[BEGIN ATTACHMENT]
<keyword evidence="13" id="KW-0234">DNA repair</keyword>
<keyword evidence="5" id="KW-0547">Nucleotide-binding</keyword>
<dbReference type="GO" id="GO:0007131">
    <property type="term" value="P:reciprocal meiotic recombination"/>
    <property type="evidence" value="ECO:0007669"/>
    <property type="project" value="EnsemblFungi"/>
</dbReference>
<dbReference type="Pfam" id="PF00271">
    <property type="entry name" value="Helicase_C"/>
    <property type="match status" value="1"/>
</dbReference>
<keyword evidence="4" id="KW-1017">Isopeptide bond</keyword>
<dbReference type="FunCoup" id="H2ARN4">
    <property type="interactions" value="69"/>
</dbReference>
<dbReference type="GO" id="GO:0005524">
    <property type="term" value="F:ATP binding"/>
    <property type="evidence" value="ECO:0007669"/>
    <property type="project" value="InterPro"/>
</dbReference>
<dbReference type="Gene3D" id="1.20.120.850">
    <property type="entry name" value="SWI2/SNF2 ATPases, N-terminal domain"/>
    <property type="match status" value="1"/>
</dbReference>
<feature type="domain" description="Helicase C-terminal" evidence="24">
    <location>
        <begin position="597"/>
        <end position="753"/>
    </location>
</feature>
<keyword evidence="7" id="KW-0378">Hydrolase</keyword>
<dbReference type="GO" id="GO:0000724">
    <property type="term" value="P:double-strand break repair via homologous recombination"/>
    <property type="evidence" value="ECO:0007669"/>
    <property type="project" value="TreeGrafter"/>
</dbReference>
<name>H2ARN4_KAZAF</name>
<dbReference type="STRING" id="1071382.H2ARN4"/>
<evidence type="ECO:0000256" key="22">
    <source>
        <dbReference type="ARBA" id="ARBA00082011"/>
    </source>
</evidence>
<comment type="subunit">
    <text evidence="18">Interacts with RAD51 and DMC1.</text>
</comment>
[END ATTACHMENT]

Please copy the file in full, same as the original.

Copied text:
<keyword evidence="13" id="KW-0234">DNA repair</keyword>
<keyword evidence="5" id="KW-0547">Nucleotide-binding</keyword>
<dbReference type="GO" id="GO:0007131">
    <property type="term" value="P:reciprocal meiotic recombination"/>
    <property type="evidence" value="ECO:0007669"/>
    <property type="project" value="EnsemblFungi"/>
</dbReference>
<dbReference type="Pfam" id="PF00271">
    <property type="entry name" value="Helicase_C"/>
    <property type="match status" value="1"/>
</dbReference>
<keyword evidence="4" id="KW-1017">Isopeptide bond</keyword>
<dbReference type="FunCoup" id="H2ARN4">
    <property type="interactions" value="69"/>
</dbReference>
<dbReference type="GO" id="GO:0005524">
    <property type="term" value="F:ATP binding"/>
    <property type="evidence" value="ECO:0007669"/>
    <property type="project" value="InterPro"/>
</dbReference>
<dbReference type="Gene3D" id="1.20.120.850">
    <property type="entry name" value="SWI2/SNF2 ATPases, N-terminal domain"/>
    <property type="match status" value="1"/>
</dbReference>
<feature type="domain" description="Helicase C-terminal" evidence="24">
    <location>
        <begin position="597"/>
        <end position="753"/>
    </location>
</feature>
<keyword evidence="7" id="KW-0378">Hydrolase</keyword>
<dbReference type="GO" id="GO:0000724">
    <property type="term" value="P:double-strand break repair via homologous recombination"/>
    <property type="evidence" value="ECO:0007669"/>
    <property type="project" value="TreeGrafter"/>
</dbReference>
<name>H2ARN4_KAZAF</name>
<dbReference type="STRING" id="1071382.H2ARN4"/>
<evidence type="ECO:0000256" key="22">
    <source>
        <dbReference type="ARBA" id="ARBA00082011"/>
    </source>
</evidence>
<comment type="subunit">
    <text evidence="18">Interacts with RAD51 and DMC1.</text>
</comment>